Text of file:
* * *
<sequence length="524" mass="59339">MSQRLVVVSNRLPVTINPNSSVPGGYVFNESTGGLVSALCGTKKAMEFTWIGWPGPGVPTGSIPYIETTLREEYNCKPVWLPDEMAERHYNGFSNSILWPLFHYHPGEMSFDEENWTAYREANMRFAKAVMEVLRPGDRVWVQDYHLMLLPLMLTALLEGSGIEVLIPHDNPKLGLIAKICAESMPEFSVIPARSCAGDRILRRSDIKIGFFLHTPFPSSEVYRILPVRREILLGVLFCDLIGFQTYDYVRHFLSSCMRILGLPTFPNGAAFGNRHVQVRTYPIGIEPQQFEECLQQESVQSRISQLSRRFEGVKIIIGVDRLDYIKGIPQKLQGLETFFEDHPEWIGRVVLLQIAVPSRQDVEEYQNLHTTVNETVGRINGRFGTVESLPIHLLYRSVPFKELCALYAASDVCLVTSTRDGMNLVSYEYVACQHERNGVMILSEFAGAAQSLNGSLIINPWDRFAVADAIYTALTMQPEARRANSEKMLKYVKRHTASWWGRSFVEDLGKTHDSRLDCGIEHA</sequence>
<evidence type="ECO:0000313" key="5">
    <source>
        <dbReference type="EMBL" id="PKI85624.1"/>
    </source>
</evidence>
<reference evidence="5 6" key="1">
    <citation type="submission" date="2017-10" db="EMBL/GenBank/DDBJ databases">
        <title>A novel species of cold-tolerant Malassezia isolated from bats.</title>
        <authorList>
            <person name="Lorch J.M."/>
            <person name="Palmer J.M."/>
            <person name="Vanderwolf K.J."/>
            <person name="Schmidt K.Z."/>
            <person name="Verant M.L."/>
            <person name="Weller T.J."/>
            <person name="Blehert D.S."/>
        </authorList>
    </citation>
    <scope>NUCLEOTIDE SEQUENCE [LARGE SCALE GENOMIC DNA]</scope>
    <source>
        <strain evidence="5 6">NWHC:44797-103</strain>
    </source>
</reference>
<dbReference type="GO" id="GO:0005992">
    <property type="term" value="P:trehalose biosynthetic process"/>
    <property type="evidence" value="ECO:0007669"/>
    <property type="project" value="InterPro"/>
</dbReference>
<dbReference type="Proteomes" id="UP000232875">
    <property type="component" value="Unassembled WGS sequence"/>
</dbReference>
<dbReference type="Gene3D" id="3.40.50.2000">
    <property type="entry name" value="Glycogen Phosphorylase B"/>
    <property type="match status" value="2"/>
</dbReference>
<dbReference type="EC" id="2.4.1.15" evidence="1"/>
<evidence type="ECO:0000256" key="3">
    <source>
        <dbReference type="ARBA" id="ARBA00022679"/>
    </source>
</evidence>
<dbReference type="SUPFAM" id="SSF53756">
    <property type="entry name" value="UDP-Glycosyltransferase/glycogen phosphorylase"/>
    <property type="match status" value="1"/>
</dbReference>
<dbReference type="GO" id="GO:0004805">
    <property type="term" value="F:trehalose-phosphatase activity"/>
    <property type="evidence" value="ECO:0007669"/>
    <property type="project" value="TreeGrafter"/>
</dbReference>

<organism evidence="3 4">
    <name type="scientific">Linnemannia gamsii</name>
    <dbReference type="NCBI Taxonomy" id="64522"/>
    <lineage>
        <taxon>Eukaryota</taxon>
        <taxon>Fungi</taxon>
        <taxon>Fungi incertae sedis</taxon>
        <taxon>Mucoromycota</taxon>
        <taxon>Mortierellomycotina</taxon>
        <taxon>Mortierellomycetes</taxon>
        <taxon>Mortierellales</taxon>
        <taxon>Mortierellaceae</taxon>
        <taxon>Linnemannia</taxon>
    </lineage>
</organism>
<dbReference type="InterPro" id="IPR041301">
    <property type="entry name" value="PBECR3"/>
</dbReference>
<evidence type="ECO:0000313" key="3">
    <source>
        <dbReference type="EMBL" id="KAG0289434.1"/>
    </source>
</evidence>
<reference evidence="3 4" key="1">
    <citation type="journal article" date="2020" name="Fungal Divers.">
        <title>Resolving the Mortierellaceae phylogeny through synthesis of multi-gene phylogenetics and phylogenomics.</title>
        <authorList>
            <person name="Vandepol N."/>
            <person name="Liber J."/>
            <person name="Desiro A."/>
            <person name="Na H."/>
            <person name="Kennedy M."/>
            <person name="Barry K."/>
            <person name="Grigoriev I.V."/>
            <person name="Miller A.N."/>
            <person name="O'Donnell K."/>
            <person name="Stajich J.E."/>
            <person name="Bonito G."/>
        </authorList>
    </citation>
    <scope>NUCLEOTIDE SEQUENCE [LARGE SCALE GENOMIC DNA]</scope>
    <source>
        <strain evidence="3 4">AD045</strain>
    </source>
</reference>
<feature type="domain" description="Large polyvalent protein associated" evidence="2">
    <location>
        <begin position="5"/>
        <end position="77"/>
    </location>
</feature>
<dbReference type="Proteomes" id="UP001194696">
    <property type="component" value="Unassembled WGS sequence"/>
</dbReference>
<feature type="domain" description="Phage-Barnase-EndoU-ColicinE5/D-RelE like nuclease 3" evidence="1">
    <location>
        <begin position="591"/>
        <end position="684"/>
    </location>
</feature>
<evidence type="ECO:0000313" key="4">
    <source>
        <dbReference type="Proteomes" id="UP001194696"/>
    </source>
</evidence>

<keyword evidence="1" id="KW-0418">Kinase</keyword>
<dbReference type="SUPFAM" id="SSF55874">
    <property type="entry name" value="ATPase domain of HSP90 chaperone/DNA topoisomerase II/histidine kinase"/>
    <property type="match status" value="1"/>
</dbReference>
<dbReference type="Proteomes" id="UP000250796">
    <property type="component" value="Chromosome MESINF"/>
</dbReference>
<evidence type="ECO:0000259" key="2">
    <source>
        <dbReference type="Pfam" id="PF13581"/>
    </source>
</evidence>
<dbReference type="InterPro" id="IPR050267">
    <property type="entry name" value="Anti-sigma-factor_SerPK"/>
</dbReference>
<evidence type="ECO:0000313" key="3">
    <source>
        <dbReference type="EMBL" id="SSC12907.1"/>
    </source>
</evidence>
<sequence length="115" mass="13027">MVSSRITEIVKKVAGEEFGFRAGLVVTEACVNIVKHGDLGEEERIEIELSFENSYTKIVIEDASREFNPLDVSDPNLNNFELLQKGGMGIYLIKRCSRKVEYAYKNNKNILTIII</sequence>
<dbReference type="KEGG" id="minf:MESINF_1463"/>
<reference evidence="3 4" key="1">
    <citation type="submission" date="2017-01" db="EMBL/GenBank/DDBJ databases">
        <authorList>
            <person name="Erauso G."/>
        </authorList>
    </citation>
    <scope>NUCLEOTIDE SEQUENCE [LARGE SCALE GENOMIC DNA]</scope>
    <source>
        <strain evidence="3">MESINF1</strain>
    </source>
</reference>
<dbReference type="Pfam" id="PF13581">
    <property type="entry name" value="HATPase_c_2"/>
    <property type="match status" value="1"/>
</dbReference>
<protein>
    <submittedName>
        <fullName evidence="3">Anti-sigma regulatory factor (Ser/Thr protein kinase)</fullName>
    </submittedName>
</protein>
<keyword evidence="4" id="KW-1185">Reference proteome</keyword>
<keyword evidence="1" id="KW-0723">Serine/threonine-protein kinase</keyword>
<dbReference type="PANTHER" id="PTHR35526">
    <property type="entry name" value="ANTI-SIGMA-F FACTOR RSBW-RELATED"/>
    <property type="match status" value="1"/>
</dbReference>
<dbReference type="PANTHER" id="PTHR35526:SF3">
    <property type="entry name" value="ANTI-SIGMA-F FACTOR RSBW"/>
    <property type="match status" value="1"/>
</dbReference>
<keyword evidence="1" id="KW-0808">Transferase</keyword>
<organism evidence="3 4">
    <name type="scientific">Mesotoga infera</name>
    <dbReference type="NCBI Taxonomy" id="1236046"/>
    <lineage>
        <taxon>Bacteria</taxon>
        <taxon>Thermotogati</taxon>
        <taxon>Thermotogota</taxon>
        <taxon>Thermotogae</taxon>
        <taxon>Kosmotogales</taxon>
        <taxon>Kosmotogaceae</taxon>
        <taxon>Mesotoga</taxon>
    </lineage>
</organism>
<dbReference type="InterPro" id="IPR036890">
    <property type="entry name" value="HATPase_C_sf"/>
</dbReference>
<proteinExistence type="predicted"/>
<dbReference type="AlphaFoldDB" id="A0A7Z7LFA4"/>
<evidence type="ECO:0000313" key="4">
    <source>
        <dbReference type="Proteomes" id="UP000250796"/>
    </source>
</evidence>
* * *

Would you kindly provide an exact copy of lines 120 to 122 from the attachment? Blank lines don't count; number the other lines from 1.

    <property type="match status" value="1"/>
</dbReference>
<dbReference type="Proteomes" id="UP000250796">